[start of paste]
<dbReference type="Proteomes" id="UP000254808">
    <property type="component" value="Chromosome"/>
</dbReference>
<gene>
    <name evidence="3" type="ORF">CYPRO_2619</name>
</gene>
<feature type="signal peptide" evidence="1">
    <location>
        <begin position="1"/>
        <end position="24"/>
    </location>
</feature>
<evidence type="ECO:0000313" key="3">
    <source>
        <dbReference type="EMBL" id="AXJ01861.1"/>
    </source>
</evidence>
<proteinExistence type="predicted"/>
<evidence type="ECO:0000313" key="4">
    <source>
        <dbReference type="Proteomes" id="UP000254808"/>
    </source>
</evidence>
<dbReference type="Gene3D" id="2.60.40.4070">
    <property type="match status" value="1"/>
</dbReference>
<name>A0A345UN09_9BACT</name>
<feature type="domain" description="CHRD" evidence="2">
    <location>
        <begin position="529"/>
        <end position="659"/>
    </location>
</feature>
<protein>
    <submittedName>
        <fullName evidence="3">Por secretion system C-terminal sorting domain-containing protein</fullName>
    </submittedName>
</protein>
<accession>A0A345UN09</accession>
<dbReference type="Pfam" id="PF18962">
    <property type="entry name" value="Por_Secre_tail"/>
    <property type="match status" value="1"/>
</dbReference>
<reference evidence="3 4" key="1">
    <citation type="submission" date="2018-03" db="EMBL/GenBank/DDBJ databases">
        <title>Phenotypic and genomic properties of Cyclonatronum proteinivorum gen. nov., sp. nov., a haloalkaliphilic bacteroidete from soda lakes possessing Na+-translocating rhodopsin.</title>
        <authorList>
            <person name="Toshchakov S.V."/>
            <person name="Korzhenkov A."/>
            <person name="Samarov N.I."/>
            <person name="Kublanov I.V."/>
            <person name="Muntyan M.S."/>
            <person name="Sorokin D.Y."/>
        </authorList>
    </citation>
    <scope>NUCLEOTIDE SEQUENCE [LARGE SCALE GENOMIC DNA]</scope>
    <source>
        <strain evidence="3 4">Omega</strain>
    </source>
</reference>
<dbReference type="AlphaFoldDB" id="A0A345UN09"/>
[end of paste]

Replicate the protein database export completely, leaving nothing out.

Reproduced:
<dbReference type="Proteomes" id="UP000254808">
    <property type="component" value="Chromosome"/>
</dbReference>
<gene>
    <name evidence="3" type="ORF">CYPRO_2619</name>
</gene>
<feature type="signal peptide" evidence="1">
    <location>
        <begin position="1"/>
        <end position="24"/>
    </location>
</feature>
<evidence type="ECO:0000313" key="3">
    <source>
        <dbReference type="EMBL" id="AXJ01861.1"/>
    </source>
</evidence>
<proteinExistence type="predicted"/>
<evidence type="ECO:0000313" key="4">
    <source>
        <dbReference type="Proteomes" id="UP000254808"/>
    </source>
</evidence>
<dbReference type="Gene3D" id="2.60.40.4070">
    <property type="match status" value="1"/>
</dbReference>
<name>A0A345UN09_9BACT</name>
<feature type="domain" description="CHRD" evidence="2">
    <location>
        <begin position="529"/>
        <end position="659"/>
    </location>
</feature>
<protein>
    <submittedName>
        <fullName evidence="3">Por secretion system C-terminal sorting domain-containing protein</fullName>
    </submittedName>
</protein>
<accession>A0A345UN09</accession>
<dbReference type="Pfam" id="PF18962">
    <property type="entry name" value="Por_Secre_tail"/>
    <property type="match status" value="1"/>
</dbReference>
<reference evidence="3 4" key="1">
    <citation type="submission" date="2018-03" db="EMBL/GenBank/DDBJ databases">
        <title>Phenotypic and genomic properties of Cyclonatronum proteinivorum gen. nov., sp. nov., a haloalkaliphilic bacteroidete from soda lakes possessing Na+-translocating rhodopsin.</title>
        <authorList>
            <person name="Toshchakov S.V."/>
            <person name="Korzhenkov A."/>
            <person name="Samarov N.I."/>
            <person name="Kublanov I.V."/>
            <person name="Muntyan M.S."/>
            <person name="Sorokin D.Y."/>
        </authorList>
    </citation>
    <scope>NUCLEOTIDE SEQUENCE [LARGE SCALE GENOMIC DNA]</scope>
    <source>
        <strain evidence="3 4">Omega</strain>
    </source>
</reference>
<dbReference type="AlphaFoldDB" id="A0A345UN09"/>